- Voting & Elections
Democracy, Elections, and People of Faith
The political campaigns and debates leading up to the November 2020 national elections are challenging the notion that candidates running for Congress or the presidency have seen the 10-foot sign on the front of the FCNL Building that reads, “Love Thy Neighbor (No Exceptions).”
Loving thy neighbor, after all, also includes engaging with people running for public office, no matter their political party, during the 2020 elections.
What these candidates hear during the election season will shape public policy for years to come.
Since the 1600s, Quakers have worked to influence government. We encourage everyone to use this election year to talk to your neighbors about the priorities of our FCNL community and to reach out to candidates to ask them questions and influence their agendas. What these candidates hear during the election season will shape public policy for years to come.
How we ask the questions is equally important. Disagreements over policies and debates exist and are important, but much of the campaigning and the media coverage focus on style rather than substance, on how one candidate tears down another, or what opinion polls reveal about decisions that are many months away.
Adding to these challenges, problems like voter suppression, the influence of money, and the polarization of the public debate, make campaigning difficult for those who participate. They drive more and more people to simply turn away from the political process. When people don’t vote, our democracy is weakened.
Even when we disagree with a candidate’s perspective, engaging in a civil exchange, can leave the door open for future conversation and transformation.
The tone in which we ask a question and the respect with which we listen to the response makes a difference in whether candidates—or even our neighbors who are listening—see us as adversaries or people seeking solutions to our country’s problems. Even when we disagree with a candidate’s perspective, engaging in a civil exchange, can leave the door open for future conversation and transformation.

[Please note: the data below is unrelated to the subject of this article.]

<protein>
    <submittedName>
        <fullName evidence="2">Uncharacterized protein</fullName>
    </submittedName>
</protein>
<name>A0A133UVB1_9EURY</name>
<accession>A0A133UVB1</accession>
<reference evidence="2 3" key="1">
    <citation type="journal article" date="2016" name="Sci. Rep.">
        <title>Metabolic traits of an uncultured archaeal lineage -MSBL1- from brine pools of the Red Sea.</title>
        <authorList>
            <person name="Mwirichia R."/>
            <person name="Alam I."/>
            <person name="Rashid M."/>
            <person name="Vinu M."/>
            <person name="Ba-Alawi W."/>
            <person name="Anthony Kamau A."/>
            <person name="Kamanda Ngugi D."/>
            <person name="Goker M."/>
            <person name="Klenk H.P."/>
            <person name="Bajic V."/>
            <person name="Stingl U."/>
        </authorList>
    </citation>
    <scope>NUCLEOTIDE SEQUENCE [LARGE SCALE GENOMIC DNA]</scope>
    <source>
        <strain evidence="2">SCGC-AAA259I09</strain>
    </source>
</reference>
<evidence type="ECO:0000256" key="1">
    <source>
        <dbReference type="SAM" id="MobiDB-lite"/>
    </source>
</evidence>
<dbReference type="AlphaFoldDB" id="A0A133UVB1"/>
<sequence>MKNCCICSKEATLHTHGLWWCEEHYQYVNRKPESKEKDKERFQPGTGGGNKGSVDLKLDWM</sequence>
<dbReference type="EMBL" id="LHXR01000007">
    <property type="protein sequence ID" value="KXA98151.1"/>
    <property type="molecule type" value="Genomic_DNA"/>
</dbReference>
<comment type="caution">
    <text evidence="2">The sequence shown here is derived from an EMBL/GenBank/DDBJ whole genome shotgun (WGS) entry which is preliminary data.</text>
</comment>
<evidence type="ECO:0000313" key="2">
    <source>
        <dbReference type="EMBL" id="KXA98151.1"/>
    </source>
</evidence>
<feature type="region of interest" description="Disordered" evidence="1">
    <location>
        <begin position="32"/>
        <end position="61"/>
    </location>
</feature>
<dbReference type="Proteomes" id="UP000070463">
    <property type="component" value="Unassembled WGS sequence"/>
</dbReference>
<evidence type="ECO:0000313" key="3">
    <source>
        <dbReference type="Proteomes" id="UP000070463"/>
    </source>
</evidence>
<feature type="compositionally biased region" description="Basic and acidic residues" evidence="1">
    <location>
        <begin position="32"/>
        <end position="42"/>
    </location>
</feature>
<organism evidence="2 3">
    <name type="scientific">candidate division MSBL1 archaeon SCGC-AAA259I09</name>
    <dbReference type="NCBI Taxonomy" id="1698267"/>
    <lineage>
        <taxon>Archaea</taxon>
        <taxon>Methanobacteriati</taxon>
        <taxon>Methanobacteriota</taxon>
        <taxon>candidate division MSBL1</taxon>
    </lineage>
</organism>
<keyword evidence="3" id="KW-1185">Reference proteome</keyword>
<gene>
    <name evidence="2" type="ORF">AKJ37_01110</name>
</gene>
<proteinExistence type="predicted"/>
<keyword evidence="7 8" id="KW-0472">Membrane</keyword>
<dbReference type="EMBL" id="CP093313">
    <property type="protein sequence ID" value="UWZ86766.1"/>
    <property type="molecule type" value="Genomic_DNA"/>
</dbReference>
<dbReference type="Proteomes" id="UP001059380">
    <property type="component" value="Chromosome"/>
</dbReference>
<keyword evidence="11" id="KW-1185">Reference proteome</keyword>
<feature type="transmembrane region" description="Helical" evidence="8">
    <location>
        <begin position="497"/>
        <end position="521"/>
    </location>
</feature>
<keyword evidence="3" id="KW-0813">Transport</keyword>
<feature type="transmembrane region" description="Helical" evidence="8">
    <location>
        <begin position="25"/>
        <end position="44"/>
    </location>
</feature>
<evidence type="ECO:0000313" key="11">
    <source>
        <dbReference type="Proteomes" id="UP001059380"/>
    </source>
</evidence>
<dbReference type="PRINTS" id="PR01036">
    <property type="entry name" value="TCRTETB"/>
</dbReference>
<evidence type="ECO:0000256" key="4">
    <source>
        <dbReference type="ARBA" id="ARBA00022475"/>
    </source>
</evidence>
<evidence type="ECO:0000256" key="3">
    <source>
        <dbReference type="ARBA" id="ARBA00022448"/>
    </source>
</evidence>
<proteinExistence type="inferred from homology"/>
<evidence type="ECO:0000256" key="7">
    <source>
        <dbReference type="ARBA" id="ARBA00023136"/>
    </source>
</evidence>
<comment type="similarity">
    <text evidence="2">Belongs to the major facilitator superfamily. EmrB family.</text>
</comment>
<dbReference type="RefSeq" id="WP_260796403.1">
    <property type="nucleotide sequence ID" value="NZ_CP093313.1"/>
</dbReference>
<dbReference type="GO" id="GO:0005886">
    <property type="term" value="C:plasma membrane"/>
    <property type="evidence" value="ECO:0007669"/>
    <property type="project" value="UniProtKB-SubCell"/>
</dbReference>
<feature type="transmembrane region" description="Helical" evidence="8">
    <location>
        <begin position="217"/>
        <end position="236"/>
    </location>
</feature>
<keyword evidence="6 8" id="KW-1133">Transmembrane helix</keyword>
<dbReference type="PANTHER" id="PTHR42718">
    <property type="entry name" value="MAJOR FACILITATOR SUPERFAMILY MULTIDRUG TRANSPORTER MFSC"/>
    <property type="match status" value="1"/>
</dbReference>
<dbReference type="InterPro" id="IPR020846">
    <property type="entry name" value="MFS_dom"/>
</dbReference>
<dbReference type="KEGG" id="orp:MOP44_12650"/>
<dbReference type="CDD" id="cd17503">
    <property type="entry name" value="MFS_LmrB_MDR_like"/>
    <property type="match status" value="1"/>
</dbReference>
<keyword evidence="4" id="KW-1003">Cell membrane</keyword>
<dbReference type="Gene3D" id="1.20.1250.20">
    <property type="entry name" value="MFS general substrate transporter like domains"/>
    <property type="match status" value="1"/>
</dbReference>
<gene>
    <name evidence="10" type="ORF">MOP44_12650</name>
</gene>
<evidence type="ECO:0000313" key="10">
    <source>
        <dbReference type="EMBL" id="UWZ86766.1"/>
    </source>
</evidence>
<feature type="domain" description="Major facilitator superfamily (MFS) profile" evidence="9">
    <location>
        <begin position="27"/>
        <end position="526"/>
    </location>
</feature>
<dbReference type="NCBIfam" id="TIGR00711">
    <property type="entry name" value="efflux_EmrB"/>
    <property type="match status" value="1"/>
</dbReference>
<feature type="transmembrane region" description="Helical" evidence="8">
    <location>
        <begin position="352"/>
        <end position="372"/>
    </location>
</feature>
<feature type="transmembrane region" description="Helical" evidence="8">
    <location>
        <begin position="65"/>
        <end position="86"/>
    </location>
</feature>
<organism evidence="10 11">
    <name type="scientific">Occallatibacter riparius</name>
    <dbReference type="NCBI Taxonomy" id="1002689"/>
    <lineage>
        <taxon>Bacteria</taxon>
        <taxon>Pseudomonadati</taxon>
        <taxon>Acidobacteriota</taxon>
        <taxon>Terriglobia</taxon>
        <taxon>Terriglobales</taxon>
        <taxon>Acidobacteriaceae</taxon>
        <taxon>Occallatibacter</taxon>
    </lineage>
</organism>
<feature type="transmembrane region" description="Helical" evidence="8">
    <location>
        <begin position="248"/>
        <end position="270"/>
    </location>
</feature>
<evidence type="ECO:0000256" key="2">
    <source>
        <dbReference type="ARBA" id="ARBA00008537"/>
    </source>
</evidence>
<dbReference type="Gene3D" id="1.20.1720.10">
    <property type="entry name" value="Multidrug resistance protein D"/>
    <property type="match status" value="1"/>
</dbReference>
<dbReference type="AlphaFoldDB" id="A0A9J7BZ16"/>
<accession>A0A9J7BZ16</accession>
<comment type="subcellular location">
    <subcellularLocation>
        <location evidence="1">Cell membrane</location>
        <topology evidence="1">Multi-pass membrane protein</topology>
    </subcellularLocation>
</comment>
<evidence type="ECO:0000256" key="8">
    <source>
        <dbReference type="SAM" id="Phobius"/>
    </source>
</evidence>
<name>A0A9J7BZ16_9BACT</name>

In this issue of the newsletter, we offer a selection of questions based on issues that are important for FCNL. We will update our website, fcnl.org/elections2020, with more questions.
Our FCNL legislative priorities include working to strengthen our democracy by advocating for laws that would improve the electoral process. We also want to make sure candidates hear our concerns about criminal justice reform, gun violence, the environment, immigration, and the rights of Native peoples.
At FCNL’s Spring Lobby Weekend several years ago, Rep. Jim McGovern (MA-02) noted that too often, questions about ending endless wars, refugees, nuclear disarmament, and peacebuilding simply do not get asked. You can change this dynamic. The presidential elections are important, and often the statements of presidential candidates grab the headlines in local newspapers and dominate the news cycle. We hope you’ll also focus attention on the candidates running for Congress, where specific questions about policies can help them develop positions on issues they have not considered and even shift the debate on issues of importance to our community.
The 2020 election is important—and it’s also just one point in the process of political change.
We have several tips on how you can effectively engage candidates during an election. For example, you can ask these questions at a town hall meeting, adapt them into a letter to the editor, or write the candidates a letter. As the elections progress, we will offer more ideas to engage your meeting, church, or community group to raise issues that matter to you.
Many of you are already involved in this election, as volunteers and in efforts to increase voter registration and turnout. These are also critical ways of shaping our government for the coming years.
The 2020 election is important—and it’s also just one point in the process of political change. Changing U.S. policies to advance the world we seek takes persistence and focus, before, during, and after an election. It takes an ability to adapt to changing circumstances, paired with a clarity of purpose, and a sense of what can and can’t be compromised.
Faithfully engaging candidates now helps put our issues on their radars and gives you an opening to follow up after Election Day, once successful candidates have turned to the business of governing.
The challenges facing our country won’t be solved by one election—but the way you take part in our democracy during the 2020 elections makes a difference in how those problems will be solved.